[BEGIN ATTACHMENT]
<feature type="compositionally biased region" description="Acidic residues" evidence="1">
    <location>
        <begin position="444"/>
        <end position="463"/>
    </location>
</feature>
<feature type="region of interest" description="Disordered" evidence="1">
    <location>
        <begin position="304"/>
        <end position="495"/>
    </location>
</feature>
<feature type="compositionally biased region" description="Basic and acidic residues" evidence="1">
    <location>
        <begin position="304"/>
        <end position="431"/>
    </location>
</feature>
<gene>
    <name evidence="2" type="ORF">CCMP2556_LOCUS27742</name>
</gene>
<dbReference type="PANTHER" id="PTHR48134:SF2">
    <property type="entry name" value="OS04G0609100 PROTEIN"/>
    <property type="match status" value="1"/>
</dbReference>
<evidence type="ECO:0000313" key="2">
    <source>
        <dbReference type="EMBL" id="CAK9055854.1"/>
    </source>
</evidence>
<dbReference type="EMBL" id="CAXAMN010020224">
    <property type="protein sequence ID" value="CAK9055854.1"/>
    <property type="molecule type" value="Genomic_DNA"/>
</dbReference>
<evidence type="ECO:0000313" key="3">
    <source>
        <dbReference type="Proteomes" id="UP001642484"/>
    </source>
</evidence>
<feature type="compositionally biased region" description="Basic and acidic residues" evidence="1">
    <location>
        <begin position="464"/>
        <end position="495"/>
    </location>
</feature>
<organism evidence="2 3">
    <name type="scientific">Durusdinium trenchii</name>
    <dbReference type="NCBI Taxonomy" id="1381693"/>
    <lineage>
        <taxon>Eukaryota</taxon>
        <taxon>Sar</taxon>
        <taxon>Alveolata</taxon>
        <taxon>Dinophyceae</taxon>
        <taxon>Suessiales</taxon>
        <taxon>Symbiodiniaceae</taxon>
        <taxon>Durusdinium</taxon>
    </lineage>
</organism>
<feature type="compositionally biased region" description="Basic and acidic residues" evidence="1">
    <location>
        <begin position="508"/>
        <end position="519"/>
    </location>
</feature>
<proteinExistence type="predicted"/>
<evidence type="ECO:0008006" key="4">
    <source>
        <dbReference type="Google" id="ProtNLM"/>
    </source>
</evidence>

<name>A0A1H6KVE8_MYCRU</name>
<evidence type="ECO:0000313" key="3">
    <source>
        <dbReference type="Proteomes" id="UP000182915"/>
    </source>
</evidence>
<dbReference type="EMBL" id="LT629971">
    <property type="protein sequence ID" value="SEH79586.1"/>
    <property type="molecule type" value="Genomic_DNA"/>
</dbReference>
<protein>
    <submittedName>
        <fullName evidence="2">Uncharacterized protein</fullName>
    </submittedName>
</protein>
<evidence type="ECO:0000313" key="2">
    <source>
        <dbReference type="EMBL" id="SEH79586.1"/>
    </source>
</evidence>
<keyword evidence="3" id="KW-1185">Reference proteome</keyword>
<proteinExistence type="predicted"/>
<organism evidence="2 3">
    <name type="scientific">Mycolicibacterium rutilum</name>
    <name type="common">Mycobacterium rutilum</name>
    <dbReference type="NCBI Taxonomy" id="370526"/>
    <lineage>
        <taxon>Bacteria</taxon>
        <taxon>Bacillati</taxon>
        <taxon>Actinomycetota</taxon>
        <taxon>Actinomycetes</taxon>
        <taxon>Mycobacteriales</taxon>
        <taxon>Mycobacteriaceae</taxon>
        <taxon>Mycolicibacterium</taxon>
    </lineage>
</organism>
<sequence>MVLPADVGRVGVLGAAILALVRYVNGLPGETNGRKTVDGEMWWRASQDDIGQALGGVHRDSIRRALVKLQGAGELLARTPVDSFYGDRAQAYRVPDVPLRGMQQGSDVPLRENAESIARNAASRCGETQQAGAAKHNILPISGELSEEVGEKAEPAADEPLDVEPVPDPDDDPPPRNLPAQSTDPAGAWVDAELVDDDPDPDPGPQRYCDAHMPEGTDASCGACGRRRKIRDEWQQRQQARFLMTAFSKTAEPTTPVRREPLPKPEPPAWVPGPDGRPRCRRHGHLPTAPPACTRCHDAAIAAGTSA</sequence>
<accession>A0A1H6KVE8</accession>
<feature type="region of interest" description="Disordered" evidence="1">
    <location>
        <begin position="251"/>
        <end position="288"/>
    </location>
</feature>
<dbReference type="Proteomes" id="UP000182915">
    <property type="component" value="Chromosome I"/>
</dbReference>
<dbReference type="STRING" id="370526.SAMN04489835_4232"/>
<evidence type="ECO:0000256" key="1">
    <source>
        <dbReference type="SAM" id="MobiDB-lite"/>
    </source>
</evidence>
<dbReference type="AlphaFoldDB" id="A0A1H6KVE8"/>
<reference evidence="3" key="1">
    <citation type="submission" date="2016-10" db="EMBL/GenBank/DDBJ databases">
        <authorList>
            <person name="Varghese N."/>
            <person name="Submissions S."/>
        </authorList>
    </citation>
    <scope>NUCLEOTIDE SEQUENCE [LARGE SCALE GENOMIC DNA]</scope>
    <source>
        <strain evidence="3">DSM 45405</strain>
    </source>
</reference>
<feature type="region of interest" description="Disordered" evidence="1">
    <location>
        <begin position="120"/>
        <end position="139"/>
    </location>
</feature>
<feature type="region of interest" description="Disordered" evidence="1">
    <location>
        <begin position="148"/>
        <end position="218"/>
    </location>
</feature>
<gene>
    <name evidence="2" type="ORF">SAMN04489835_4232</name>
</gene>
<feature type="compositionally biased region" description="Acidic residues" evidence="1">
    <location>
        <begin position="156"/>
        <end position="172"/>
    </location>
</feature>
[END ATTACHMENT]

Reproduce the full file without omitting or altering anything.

<feature type="compositionally biased region" description="Acidic residues" evidence="1">
    <location>
        <begin position="444"/>
        <end position="463"/>
    </location>
</feature>
<feature type="region of interest" description="Disordered" evidence="1">
    <location>
        <begin position="304"/>
        <end position="495"/>
    </location>
</feature>
<feature type="compositionally biased region" description="Basic and acidic residues" evidence="1">
    <location>
        <begin position="304"/>
        <end position="431"/>
    </location>
</feature>
<gene>
    <name evidence="2" type="ORF">CCMP2556_LOCUS27742</name>
</gene>
<dbReference type="PANTHER" id="PTHR48134:SF2">
    <property type="entry name" value="OS04G0609100 PROTEIN"/>
    <property type="match status" value="1"/>
</dbReference>
<evidence type="ECO:0000313" key="2">
    <source>
        <dbReference type="EMBL" id="CAK9055854.1"/>
    </source>
</evidence>
<dbReference type="EMBL" id="CAXAMN010020224">
    <property type="protein sequence ID" value="CAK9055854.1"/>
    <property type="molecule type" value="Genomic_DNA"/>
</dbReference>
<evidence type="ECO:0000313" key="3">
    <source>
        <dbReference type="Proteomes" id="UP001642484"/>
    </source>
</evidence>
<feature type="compositionally biased region" description="Basic and acidic residues" evidence="1">
    <location>
        <begin position="464"/>
        <end position="495"/>
    </location>
</feature>
<organism evidence="2 3">
    <name type="scientific">Durusdinium trenchii</name>
    <dbReference type="NCBI Taxonomy" id="1381693"/>
    <lineage>
        <taxon>Eukaryota</taxon>
        <taxon>Sar</taxon>
        <taxon>Alveolata</taxon>
        <taxon>Dinophyceae</taxon>
        <taxon>Suessiales</taxon>
        <taxon>Symbiodiniaceae</taxon>
        <taxon>Durusdinium</taxon>
    </lineage>
</organism>
<feature type="compositionally biased region" description="Basic and acidic residues" evidence="1">
    <location>
        <begin position="508"/>
        <end position="519"/>
    </location>
</feature>
<proteinExistence type="predicted"/>
<evidence type="ECO:0008006" key="4">
    <source>
        <dbReference type="Google" id="ProtNLM"/>
    </source>
</evidence>

<name>A0A1H6KVE8_MYCRU</name>
<evidence type="ECO:0000313" key="3">
    <source>
        <dbReference type="Proteomes" id="UP000182915"/>
    </source>
</evidence>
<dbReference type="EMBL" id="LT629971">
    <property type="protein sequence ID" value="SEH79586.1"/>
    <property type="molecule type" value="Genomic_DNA"/>
</dbReference>
<protein>
    <submittedName>
        <fullName evidence="2">Uncharacterized protein</fullName>
    </submittedName>
</protein>
<evidence type="ECO:0000313" key="2">
    <source>
        <dbReference type="EMBL" id="SEH79586.1"/>
    </source>
</evidence>
<keyword evidence="3" id="KW-1185">Reference proteome</keyword>
<proteinExistence type="predicted"/>
<organism evidence="2 3">
    <name type="scientific">Mycolicibacterium rutilum</name>
    <name type="common">Mycobacterium rutilum</name>
    <dbReference type="NCBI Taxonomy" id="370526"/>
    <lineage>
        <taxon>Bacteria</taxon>
        <taxon>Bacillati</taxon>
        <taxon>Actinomycetota</taxon>
        <taxon>Actinomycetes</taxon>
        <taxon>Mycobacteriales</taxon>
        <taxon>Mycobacteriaceae</taxon>
        <taxon>Mycolicibacterium</taxon>
    </lineage>
</organism>
<sequence>MVLPADVGRVGVLGAAILALVRYVNGLPGETNGRKTVDGEMWWRASQDDIGQALGGVHRDSIRRALVKLQGAGELLARTPVDSFYGDRAQAYRVPDVPLRGMQQGSDVPLRENAESIARNAASRCGETQQAGAAKHNILPISGELSEEVGEKAEPAADEPLDVEPVPDPDDDPPPRNLPAQSTDPAGAWVDAELVDDDPDPDPGPQRYCDAHMPEGTDASCGACGRRRKIRDEWQQRQQARFLMTAFSKTAEPTTPVRREPLPKPEPPAWVPGPDGRPRCRRHGHLPTAPPACTRCHDAAIAAGTSA</sequence>
<accession>A0A1H6KVE8</accession>
<feature type="region of interest" description="Disordered" evidence="1">
    <location>
        <begin position="251"/>
        <end position="288"/>
    </location>
</feature>
<dbReference type="Proteomes" id="UP000182915">
    <property type="component" value="Chromosome I"/>
</dbReference>
<dbReference type="STRING" id="370526.SAMN04489835_4232"/>
<evidence type="ECO:0000256" key="1">
    <source>
        <dbReference type="SAM" id="MobiDB-lite"/>
    </source>
</evidence>
<dbReference type="AlphaFoldDB" id="A0A1H6KVE8"/>
<reference evidence="3" key="1">
    <citation type="submission" date="2016-10" db="EMBL/GenBank/DDBJ databases">
        <authorList>
            <person name="Varghese N."/>
            <person name="Submissions S."/>
        </authorList>
    </citation>
    <scope>NUCLEOTIDE SEQUENCE [LARGE SCALE GENOMIC DNA]</scope>
    <source>
        <strain evidence="3">DSM 45405</strain>
    </source>
</reference>
<feature type="region of interest" description="Disordered" evidence="1">
    <location>
        <begin position="120"/>
        <end position="139"/>
    </location>
</feature>
<feature type="region of interest" description="Disordered" evidence="1">
    <location>
        <begin position="148"/>
        <end position="218"/>
    </location>
</feature>
<gene>
    <name evidence="2" type="ORF">SAMN04489835_4232</name>
</gene>
<feature type="compositionally biased region" description="Acidic residues" evidence="1">
    <location>
        <begin position="156"/>
        <end position="172"/>
    </location>
</feature>